AFL players must now serve any NAB Cup suspensions during the regular season as part of a league crackdown on offences and penalties.
The AFL will also introduce two new charges to stop players crashing into opponents below the knees.
Forceful contact below the knees and sliding feet-first into a contest now fall under the category of rough conduct.
The changes mean if a player is suspended because of an incident in the opening week of the NAB Cup, he can play for the rest of the pre-season competition.
But he will then have to serve his penalty from round one of the home-and-away season.
The AFL states the change was made "to ensure consistency and to provide a sufficient deterrent for players not to offend".
The league also announced on Wednesday:
* It will be tougher for a player to qualify for a good record, which means a 25 per cent discount on any tribunal penalty, with the requirement for clean slate increasing from five to six years;
* An increase in the penalty points for stomping, making the offence as serious as kicking.
* And if a defendant in a tribunal hearing makes a claim against another player, "that player must be notified and have the opportunity to appear and be heard on the case as a matter of fairness".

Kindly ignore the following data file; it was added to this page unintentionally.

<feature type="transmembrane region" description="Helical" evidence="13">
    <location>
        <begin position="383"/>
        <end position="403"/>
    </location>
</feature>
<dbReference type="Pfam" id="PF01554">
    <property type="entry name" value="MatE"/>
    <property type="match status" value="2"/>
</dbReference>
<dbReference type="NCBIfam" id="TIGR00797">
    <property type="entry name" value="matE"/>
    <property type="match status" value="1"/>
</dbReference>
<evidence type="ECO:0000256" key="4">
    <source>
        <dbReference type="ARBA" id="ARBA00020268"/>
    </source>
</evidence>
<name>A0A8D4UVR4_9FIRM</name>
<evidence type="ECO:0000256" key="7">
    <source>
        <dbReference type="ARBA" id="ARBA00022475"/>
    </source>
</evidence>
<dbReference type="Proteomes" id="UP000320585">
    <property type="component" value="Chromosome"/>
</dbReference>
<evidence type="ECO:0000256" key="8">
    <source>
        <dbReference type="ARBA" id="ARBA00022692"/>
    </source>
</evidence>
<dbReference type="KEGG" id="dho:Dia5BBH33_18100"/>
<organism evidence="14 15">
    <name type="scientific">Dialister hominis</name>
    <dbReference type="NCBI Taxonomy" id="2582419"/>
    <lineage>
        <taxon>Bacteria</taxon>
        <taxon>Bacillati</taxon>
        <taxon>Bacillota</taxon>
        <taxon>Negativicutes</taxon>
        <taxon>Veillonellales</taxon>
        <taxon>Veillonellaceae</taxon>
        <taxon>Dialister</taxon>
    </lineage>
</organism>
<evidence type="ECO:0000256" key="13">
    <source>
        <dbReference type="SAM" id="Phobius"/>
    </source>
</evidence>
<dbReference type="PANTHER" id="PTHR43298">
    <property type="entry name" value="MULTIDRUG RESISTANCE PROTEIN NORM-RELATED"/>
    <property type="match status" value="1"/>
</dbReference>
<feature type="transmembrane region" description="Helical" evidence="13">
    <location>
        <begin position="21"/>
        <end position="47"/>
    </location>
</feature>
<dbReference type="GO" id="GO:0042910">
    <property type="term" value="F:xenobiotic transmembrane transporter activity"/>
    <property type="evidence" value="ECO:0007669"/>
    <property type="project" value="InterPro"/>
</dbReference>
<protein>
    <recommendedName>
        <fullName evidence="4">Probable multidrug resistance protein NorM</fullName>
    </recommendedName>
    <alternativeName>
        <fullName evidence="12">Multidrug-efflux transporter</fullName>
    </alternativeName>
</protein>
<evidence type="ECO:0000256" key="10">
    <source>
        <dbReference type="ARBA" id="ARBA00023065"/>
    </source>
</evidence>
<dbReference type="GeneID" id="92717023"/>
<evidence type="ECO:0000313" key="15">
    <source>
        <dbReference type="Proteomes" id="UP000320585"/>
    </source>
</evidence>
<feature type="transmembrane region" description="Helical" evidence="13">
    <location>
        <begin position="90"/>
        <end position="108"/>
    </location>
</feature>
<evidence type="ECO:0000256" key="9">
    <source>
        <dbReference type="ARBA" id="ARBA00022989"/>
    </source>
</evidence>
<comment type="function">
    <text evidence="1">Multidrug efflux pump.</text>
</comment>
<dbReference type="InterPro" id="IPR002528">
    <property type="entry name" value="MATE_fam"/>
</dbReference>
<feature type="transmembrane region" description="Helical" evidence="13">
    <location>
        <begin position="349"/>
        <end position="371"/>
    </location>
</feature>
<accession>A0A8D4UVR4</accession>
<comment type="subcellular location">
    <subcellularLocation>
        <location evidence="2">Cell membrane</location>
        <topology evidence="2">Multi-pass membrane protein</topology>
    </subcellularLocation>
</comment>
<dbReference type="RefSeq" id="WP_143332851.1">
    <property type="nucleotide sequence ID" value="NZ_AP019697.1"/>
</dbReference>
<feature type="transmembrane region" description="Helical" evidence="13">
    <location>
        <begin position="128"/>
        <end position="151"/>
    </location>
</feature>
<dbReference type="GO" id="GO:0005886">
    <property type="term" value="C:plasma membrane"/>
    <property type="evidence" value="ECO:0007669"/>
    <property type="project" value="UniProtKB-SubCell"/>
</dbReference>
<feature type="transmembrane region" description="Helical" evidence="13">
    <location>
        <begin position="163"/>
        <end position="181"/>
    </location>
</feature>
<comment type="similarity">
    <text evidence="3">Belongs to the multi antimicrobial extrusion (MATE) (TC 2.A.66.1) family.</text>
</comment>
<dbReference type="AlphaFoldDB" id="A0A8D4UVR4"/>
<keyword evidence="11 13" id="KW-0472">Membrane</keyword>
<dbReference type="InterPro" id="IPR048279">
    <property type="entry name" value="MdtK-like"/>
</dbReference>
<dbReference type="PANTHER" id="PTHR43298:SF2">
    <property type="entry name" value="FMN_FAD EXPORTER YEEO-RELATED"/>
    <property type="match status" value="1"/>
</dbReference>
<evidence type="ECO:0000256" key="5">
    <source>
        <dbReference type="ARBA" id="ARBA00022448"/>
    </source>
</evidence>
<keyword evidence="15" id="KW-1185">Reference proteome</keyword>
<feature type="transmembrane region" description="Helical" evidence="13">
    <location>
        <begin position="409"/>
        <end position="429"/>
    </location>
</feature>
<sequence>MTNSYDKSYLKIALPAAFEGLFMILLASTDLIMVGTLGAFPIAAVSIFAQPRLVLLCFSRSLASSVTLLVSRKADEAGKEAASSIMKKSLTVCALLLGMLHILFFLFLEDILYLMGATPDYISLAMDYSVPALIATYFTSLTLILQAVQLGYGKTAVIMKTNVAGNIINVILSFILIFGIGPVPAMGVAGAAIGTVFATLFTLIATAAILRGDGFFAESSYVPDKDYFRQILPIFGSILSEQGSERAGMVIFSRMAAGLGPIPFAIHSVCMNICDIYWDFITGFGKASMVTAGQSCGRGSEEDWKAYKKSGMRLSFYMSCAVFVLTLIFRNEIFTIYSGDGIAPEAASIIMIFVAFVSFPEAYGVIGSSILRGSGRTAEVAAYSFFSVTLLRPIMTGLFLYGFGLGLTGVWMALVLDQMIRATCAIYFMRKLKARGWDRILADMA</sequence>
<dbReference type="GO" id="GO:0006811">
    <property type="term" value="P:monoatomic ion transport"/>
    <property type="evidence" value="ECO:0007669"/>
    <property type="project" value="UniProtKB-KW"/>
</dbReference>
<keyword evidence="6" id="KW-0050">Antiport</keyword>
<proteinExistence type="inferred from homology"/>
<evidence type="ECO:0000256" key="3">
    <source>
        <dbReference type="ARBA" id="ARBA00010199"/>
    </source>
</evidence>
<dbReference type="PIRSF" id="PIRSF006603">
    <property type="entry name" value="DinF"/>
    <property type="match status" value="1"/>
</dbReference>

While the changes largely mean stricter penalties and guidelines, the AFL also relaxed the definition of a bad record loading.
A player now qualifies for a bad record, which means a tougher penalty, if he has been suspended for two or more games over the previous two years.
The AFL said it relaxed the bad record definition "to reflect the fact it was felt three years is too long for a player to hold onto a 'bad record' for committing a single offence".
Players sliding feet-first into contests became a hot topic this season, particularly after Sydney speedster Gary Rohan suffered a broken leg.
North Melbourne forward Lindsay Thomas was reported for sliding into Rohan, but the case was thrown out on appeal.
Sydney co-captain Adam Goodes was also suspended for sliding into Port Adelaide defender Jacob Surjan.